4. Encourage, support and help
Employees find interaction and communication with and attention from senior and executive managers to be motivational. In a recent study by Towers Watson, the Global Workforce Study, which included nearly 90,000 workers from 18 countries, it was found that the role of senior managers in generating employee discretionary effort exceeded that of immediate supervisors. So by coaching, delegating and motivating, one can create a passionate workplace.

5. Inspire and motivate
We know that stacking any worker’s plate too high with unexpected challenges can hinder that person’s motivation and performance. Yet allowing employees to get too comfortable can work to their detriment as well.
Both DeLuca and Besmertnik challenge their workers to innovate and excel beyond their potential as a way to keep things spry in the workplace. Motivation doesn’t have to take the form of a cash incentive, either. “Having some sense of autonomy is one of the things that drives employee satisfaction,” Besmertnik says. “There’s nothing more motivating than having success at what you are doing, that feeling of accomplishment and being pushed in a healthy kind of way.”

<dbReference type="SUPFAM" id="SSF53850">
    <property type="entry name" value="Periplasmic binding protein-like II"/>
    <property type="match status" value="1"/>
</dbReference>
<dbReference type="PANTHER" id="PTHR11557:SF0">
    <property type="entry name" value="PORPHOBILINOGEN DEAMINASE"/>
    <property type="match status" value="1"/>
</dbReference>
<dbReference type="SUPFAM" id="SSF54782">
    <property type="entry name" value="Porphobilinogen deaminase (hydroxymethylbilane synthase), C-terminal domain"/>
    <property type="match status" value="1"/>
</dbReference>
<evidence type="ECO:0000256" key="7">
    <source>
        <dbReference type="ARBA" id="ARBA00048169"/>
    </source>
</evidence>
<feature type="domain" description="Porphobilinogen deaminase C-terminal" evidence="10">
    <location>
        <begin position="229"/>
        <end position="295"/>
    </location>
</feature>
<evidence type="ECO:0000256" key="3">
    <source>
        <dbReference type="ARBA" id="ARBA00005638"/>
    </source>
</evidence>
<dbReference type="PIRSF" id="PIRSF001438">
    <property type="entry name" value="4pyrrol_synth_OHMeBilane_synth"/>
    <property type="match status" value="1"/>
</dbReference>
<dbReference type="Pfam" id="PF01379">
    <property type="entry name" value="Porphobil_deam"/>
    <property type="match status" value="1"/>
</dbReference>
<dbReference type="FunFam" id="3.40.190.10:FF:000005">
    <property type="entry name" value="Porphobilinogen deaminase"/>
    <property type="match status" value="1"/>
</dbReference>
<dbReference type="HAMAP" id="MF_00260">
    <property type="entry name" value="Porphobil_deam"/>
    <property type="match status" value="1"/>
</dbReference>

6. Create Trust Culture
Many experts agree that trust is perhaps the most important element of a harmonious, synergistic and efficient work environment. Organizations that have trust among employees are usually successful; those that don’t, frequently are not.
So, management often asks, “How can we build trust in the workforce, and how can we avoid losing it?” Well, it all starts at the very top, since trustfulness – and trustworthiness – can exist only if top management sets the example, and then builds that example into every department and unit.
Trust building is relationship building. If you don’t build trust, you don’t build relationships. No trust–no relationship; limited trust–limited relationship; strong trust–strong relationship.
Philosopher Onora O’Neill in a TED talk entitled “What We Don’t Understand About Trust” crystallized it when she said, “You can’t rebuild what other people give to you. But, you can provide useable evidence that you are worthy of their trust.”

References

  • “What We Don’t Understand About Trust”, Onora O’Neill at TED [Link]
  • “SOUP”, Jon Gordon, 2010 [Link]
  • “Towers Watson 2012 Global Workforce Study”, 2012 [Link]
  • “How to Stay Focused When You Get Bored Working Toward Your Goals”, James Clear [Link]
Read more about Behavioural Leadership and Passion and about how TTM associates is developing passionate behaviours in clients’ teams and individuals.